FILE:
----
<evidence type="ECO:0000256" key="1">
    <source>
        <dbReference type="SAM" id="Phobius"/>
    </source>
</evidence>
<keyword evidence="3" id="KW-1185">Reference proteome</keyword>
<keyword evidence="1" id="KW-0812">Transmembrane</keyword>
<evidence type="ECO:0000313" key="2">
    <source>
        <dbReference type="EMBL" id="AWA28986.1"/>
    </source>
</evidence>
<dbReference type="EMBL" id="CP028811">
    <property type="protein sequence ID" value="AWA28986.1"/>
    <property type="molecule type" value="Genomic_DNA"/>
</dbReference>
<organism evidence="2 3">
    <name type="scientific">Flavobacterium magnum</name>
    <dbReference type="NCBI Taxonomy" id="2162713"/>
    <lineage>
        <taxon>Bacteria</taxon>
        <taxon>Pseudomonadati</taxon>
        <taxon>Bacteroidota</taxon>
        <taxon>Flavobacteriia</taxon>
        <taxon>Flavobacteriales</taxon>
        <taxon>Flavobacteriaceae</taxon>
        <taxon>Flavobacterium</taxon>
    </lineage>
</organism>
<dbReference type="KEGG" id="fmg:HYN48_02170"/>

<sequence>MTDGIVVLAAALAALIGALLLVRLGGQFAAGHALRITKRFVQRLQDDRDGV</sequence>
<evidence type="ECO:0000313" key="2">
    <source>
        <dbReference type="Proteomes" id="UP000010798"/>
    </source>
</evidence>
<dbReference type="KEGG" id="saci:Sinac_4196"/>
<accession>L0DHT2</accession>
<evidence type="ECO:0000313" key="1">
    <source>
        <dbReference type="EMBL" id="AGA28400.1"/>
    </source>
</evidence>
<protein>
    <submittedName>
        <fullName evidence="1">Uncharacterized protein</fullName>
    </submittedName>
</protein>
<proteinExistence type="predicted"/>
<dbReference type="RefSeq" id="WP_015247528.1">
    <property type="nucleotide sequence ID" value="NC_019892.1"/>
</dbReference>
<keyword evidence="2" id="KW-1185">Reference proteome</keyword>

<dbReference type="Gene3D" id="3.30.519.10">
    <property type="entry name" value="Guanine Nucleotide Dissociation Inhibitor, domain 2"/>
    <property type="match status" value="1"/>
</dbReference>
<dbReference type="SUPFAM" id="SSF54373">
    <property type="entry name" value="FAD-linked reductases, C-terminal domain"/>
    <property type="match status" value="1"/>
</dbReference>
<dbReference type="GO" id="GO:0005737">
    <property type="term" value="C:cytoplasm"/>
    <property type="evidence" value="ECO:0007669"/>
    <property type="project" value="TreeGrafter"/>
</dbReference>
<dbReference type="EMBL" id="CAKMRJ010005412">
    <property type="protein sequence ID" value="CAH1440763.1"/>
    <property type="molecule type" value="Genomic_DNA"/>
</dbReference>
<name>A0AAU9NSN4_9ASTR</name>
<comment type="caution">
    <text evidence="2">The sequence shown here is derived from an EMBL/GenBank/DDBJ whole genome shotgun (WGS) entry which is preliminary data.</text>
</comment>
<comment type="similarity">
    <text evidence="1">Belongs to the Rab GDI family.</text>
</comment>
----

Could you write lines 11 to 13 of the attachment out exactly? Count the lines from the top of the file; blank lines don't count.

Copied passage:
    </source>
</evidence>
<dbReference type="EMBL" id="CP028811">